Students who are the least prepared for college may want to veer away from taking online courses, a new report suggests.
The study from The Brookings Institution — a left-leaning think tank in Washington — questions the effectiveness of online teaching and the potentially problematic designs of Web-based classes as they proliferate nationwide, Inside Higher Ed’s Nick Roll reports .
The data were limited to one of the nation’s largest for-profit schools, DeVry University, which has 102 campuses nationwide.
Researchers compared data from more than 250,000 students enrolled in more than 750 courses at DeVry, chosen for its size and ability to easily compare online and in-person course-takers. DeVry offers all its courses in both online and in-person formats.
The study found that students who opted for the online version tended to earn lower grades and were at higher risk for dropping out than if they had taken the same class in person. Students who would have earned a B- in an in-person course, for example, scored a C in an online one.
For higher-achieving students, the course format didn’t make much of a difference.
The authors said their findings don’t “necessarily lead to the conclusion that online courses should be discouraged,” and they noted that online programs often “provide access to students who never would have the opportunity or inclination to take classes in person.”
But the report concluded that “the tremendous scale and consistently negative effects of current offerings points to the need to improve these courses, particularly for students most at risk of course failure and college dropout.”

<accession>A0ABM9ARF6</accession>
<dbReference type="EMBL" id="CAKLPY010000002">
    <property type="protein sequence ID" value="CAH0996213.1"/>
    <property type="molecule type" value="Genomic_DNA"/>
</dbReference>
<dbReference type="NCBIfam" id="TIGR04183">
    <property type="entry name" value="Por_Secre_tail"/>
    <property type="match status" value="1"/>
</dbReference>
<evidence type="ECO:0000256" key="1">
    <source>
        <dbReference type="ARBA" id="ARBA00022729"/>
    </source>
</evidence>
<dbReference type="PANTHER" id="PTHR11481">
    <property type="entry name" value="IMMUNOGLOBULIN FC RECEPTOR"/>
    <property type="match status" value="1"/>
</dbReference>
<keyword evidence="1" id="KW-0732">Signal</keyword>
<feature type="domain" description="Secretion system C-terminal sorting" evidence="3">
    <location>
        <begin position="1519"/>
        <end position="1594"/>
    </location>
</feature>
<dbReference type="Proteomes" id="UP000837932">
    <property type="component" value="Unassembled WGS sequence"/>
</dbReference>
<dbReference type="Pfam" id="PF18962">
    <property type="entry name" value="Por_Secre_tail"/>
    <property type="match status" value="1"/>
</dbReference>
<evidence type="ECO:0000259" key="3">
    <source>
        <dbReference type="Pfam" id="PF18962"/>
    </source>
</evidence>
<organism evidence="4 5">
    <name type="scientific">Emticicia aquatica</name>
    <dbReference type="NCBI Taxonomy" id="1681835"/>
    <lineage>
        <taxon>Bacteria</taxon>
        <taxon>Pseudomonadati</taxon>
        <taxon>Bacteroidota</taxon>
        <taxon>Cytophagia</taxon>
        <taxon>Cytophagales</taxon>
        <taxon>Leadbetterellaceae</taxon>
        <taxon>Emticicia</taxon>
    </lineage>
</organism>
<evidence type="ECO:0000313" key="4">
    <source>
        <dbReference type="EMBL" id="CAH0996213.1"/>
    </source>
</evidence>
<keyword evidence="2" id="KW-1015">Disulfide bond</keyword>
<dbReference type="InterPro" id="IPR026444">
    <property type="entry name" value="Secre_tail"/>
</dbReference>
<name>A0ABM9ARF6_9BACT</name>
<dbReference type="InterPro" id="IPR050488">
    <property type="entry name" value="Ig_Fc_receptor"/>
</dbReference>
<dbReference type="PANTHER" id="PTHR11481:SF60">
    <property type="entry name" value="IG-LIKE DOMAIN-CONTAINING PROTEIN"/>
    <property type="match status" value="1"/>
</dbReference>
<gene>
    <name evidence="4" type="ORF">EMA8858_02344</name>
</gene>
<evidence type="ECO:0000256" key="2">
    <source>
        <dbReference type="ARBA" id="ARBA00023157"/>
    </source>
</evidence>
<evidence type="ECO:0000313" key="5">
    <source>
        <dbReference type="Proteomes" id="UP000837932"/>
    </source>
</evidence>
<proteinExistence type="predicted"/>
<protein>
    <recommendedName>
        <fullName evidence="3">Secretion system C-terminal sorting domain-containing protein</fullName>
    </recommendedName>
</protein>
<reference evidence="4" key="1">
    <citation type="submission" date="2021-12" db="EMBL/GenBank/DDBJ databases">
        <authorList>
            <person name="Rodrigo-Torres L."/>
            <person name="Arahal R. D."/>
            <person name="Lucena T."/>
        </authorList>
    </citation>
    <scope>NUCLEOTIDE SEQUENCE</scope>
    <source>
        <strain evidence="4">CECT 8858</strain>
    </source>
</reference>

The new study clashes with some previous research examining online learning, including a 2014 study focusing on an MIT physics course.
MIT and Harvard researchers concluded in their report that students of all levels actually learned more via the online course than the traditional, lecture-based one. They found that even the least-prepared students in the online classes seemed to “learn as well as everybody else.”
The Brookings Institution’s new study said more attention should be paid to the design and execution of online courses.
Its authors said too many online classes seem to mirror face-to-face classroom experiences and use the same syllabi, assignments and grading rubrics — as opposed to maximizing the use of technology, digital interactions and blended learning options.
But figuring out the ideal ingredients for an online course can prove challenging.
For example, U.S. Department of Education research has noted that incorporating online quizzes and videos don’t seem to improve student outcomes, but generating unique content based on student responses does.
Data and research is relatively scant still and divided on subject — even though globally, the online education sector is booming .
In the United States, most of the growth in online education is happening at public and private institutions, while for-profit colleges have seen distance-learning enrollment on the decline , Babson Survey Research Group data show.
Two-year community college programs also have seen their online enrollmentgrowth rate slowing down .